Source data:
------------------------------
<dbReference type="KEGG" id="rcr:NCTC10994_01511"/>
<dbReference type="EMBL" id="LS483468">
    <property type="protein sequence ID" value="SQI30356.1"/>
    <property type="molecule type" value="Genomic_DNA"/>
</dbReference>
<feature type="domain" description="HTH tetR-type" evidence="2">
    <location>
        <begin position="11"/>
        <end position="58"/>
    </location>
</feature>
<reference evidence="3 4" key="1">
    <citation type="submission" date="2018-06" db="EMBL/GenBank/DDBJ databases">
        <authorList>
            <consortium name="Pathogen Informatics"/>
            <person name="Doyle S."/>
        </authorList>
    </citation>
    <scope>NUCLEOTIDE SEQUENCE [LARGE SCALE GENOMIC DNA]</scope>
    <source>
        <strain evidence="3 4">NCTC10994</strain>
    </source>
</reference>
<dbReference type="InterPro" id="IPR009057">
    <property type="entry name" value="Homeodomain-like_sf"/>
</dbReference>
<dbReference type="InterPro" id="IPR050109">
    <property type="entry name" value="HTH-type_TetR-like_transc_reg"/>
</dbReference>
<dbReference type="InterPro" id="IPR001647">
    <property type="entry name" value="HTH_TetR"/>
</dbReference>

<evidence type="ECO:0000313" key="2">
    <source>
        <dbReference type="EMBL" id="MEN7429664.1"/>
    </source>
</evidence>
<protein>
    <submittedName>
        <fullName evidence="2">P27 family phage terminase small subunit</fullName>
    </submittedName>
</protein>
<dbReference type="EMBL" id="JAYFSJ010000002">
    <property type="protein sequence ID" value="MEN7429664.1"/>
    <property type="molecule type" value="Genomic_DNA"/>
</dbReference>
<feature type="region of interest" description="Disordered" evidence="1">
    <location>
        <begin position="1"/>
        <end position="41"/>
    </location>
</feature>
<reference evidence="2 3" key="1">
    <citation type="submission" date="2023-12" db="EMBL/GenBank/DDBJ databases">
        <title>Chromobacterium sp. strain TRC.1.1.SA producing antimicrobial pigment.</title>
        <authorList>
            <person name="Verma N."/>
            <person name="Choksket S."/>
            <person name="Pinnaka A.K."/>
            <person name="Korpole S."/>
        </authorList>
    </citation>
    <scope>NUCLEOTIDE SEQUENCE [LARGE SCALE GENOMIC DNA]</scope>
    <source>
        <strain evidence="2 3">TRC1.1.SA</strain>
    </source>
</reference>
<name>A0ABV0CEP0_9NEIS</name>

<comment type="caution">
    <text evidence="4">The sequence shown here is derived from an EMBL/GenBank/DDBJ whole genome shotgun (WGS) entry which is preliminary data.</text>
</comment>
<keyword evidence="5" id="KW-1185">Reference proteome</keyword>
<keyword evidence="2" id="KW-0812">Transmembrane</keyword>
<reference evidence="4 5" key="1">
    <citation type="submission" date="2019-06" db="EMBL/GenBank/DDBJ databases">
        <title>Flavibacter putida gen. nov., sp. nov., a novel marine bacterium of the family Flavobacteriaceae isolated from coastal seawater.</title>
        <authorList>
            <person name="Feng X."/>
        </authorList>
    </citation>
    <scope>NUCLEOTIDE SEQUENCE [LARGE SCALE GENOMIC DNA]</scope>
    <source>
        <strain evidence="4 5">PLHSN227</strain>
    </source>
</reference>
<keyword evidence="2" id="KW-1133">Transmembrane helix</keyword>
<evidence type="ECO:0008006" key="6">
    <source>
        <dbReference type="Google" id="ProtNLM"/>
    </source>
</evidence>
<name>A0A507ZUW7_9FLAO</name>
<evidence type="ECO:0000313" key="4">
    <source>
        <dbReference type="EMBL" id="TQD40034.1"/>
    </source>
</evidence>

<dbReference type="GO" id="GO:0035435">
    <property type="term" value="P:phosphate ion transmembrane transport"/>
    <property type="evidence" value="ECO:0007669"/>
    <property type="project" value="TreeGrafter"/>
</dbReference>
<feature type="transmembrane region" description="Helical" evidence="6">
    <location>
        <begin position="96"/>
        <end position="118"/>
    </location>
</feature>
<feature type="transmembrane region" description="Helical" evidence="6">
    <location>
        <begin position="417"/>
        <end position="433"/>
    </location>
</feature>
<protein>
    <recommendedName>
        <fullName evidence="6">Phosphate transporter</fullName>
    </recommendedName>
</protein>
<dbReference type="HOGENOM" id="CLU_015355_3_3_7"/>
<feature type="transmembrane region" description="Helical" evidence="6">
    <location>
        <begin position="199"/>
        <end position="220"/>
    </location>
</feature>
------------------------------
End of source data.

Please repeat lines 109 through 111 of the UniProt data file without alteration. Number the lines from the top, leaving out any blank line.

<feature type="transmembrane region" description="Helical" evidence="6">
    <location>
        <begin position="417"/>